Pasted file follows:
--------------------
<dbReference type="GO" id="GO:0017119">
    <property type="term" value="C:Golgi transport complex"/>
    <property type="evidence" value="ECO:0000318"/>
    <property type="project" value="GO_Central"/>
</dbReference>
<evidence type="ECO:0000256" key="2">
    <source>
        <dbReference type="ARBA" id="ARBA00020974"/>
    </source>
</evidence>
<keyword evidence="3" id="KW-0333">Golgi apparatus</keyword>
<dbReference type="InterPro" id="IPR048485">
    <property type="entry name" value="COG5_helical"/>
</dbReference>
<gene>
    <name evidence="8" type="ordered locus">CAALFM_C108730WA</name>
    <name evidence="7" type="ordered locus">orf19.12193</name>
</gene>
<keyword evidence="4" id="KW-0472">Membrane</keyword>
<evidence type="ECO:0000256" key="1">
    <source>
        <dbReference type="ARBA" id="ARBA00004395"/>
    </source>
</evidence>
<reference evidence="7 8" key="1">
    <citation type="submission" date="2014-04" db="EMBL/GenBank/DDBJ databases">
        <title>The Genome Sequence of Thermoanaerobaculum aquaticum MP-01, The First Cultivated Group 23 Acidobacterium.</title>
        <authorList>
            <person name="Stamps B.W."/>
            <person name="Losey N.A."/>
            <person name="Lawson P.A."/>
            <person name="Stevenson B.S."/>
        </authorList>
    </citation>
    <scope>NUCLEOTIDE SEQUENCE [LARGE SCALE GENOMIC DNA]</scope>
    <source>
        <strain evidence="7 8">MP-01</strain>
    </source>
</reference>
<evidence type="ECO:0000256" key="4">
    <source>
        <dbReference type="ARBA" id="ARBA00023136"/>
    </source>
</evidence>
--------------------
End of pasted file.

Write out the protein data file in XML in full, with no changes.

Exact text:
<dbReference type="GO" id="GO:0017119">
    <property type="term" value="C:Golgi transport complex"/>
    <property type="evidence" value="ECO:0000318"/>
    <property type="project" value="GO_Central"/>
</dbReference>
<evidence type="ECO:0000256" key="2">
    <source>
        <dbReference type="ARBA" id="ARBA00020974"/>
    </source>
</evidence>
<keyword evidence="3" id="KW-0333">Golgi apparatus</keyword>
<dbReference type="InterPro" id="IPR048485">
    <property type="entry name" value="COG5_helical"/>
</dbReference>
<gene>
    <name evidence="8" type="ordered locus">CAALFM_C108730WA</name>
    <name evidence="7" type="ordered locus">orf19.12193</name>
</gene>
<keyword evidence="4" id="KW-0472">Membrane</keyword>
<evidence type="ECO:0000256" key="1">
    <source>
        <dbReference type="ARBA" id="ARBA00004395"/>
    </source>
</evidence>
<reference evidence="7 8" key="1">
    <citation type="submission" date="2014-04" db="EMBL/GenBank/DDBJ databases">
        <title>The Genome Sequence of Thermoanaerobaculum aquaticum MP-01, The First Cultivated Group 23 Acidobacterium.</title>
        <authorList>
            <person name="Stamps B.W."/>
            <person name="Losey N.A."/>
            <person name="Lawson P.A."/>
            <person name="Stevenson B.S."/>
        </authorList>
    </citation>
    <scope>NUCLEOTIDE SEQUENCE [LARGE SCALE GENOMIC DNA]</scope>
    <source>
        <strain evidence="7 8">MP-01</strain>
    </source>
</reference>
<evidence type="ECO:0000256" key="4">
    <source>
        <dbReference type="ARBA" id="ARBA00023136"/>
    </source>
</evidence>